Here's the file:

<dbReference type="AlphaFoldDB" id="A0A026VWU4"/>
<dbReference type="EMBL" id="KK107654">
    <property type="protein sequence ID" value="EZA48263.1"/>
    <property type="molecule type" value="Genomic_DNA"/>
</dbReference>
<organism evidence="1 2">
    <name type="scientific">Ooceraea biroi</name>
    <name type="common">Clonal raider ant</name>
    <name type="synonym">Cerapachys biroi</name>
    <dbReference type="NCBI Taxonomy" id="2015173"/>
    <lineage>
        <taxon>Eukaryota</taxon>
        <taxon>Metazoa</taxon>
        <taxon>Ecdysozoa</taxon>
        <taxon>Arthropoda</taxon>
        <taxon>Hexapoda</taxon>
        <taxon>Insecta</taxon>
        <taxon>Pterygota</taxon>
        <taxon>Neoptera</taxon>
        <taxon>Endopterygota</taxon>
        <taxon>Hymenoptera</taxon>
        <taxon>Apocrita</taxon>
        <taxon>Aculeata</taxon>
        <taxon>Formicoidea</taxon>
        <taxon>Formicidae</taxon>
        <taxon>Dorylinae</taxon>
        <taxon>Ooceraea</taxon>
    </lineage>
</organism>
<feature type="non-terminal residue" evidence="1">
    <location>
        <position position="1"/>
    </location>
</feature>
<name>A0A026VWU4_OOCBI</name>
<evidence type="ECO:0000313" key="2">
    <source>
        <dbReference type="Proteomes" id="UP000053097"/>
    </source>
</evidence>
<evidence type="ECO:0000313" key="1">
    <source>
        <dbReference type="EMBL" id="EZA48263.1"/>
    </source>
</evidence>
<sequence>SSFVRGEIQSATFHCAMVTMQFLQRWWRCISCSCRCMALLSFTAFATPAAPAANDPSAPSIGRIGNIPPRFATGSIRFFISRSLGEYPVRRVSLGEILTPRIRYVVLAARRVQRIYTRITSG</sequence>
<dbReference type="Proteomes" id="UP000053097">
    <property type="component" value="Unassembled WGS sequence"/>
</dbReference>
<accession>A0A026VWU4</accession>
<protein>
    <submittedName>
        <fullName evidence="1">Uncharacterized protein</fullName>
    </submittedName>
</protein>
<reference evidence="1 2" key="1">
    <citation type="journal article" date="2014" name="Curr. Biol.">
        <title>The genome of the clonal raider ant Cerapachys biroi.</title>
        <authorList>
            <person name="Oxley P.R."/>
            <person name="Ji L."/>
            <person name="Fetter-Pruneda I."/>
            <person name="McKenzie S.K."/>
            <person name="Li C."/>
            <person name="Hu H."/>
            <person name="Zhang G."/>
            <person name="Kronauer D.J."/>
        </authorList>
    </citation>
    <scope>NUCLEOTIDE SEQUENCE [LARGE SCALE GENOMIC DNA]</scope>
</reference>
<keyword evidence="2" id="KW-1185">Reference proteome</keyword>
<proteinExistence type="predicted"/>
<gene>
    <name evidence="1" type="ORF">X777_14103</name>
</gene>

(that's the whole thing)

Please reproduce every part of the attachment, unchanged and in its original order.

<dbReference type="AlphaFoldDB" id="A0A026VWU4"/>
<dbReference type="EMBL" id="KK107654">
    <property type="protein sequence ID" value="EZA48263.1"/>
    <property type="molecule type" value="Genomic_DNA"/>
</dbReference>
<organism evidence="1 2">
    <name type="scientific">Ooceraea biroi</name>
    <name type="common">Clonal raider ant</name>
    <name type="synonym">Cerapachys biroi</name>
    <dbReference type="NCBI Taxonomy" id="2015173"/>
    <lineage>
        <taxon>Eukaryota</taxon>
        <taxon>Metazoa</taxon>
        <taxon>Ecdysozoa</taxon>
        <taxon>Arthropoda</taxon>
        <taxon>Hexapoda</taxon>
        <taxon>Insecta</taxon>
        <taxon>Pterygota</taxon>
        <taxon>Neoptera</taxon>
        <taxon>Endopterygota</taxon>
        <taxon>Hymenoptera</taxon>
        <taxon>Apocrita</taxon>
        <taxon>Aculeata</taxon>
        <taxon>Formicoidea</taxon>
        <taxon>Formicidae</taxon>
        <taxon>Dorylinae</taxon>
        <taxon>Ooceraea</taxon>
    </lineage>
</organism>
<feature type="non-terminal residue" evidence="1">
    <location>
        <position position="1"/>
    </location>
</feature>
<name>A0A026VWU4_OOCBI</name>
<evidence type="ECO:0000313" key="2">
    <source>
        <dbReference type="Proteomes" id="UP000053097"/>
    </source>
</evidence>
<evidence type="ECO:0000313" key="1">
    <source>
        <dbReference type="EMBL" id="EZA48263.1"/>
    </source>
</evidence>
<sequence>SSFVRGEIQSATFHCAMVTMQFLQRWWRCISCSCRCMALLSFTAFATPAAPAANDPSAPSIGRIGNIPPRFATGSIRFFISRSLGEYPVRRVSLGEILTPRIRYVVLAARRVQRIYTRITSG</sequence>
<dbReference type="Proteomes" id="UP000053097">
    <property type="component" value="Unassembled WGS sequence"/>
</dbReference>
<accession>A0A026VWU4</accession>
<protein>
    <submittedName>
        <fullName evidence="1">Uncharacterized protein</fullName>
    </submittedName>
</protein>
<reference evidence="1 2" key="1">
    <citation type="journal article" date="2014" name="Curr. Biol.">
        <title>The genome of the clonal raider ant Cerapachys biroi.</title>
        <authorList>
            <person name="Oxley P.R."/>
            <person name="Ji L."/>
            <person name="Fetter-Pruneda I."/>
            <person name="McKenzie S.K."/>
            <person name="Li C."/>
            <person name="Hu H."/>
            <person name="Zhang G."/>
            <person name="Kronauer D.J."/>
        </authorList>
    </citation>
    <scope>NUCLEOTIDE SEQUENCE [LARGE SCALE GENOMIC DNA]</scope>
</reference>
<keyword evidence="2" id="KW-1185">Reference proteome</keyword>
<proteinExistence type="predicted"/>
<gene>
    <name evidence="1" type="ORF">X777_14103</name>
</gene>